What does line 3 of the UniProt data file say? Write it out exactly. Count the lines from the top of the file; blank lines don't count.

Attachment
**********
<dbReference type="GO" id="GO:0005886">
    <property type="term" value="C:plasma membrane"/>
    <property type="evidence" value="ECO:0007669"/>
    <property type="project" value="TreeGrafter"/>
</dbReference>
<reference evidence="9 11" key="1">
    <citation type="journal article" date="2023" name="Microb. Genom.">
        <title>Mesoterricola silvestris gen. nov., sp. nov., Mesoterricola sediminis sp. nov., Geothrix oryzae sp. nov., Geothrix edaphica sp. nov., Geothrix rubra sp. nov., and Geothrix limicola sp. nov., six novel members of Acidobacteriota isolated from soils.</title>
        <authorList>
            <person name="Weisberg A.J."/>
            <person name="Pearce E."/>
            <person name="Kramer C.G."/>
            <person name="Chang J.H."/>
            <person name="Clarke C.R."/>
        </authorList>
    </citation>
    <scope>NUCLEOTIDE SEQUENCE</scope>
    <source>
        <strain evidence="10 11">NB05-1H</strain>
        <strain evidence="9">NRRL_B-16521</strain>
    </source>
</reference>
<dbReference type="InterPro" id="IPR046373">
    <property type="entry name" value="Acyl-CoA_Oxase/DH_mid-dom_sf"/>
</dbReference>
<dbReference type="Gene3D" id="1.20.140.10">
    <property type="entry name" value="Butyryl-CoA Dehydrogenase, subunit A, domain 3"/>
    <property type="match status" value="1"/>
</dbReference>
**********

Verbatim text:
    <property type="evidence" value="ECO:0007669"/>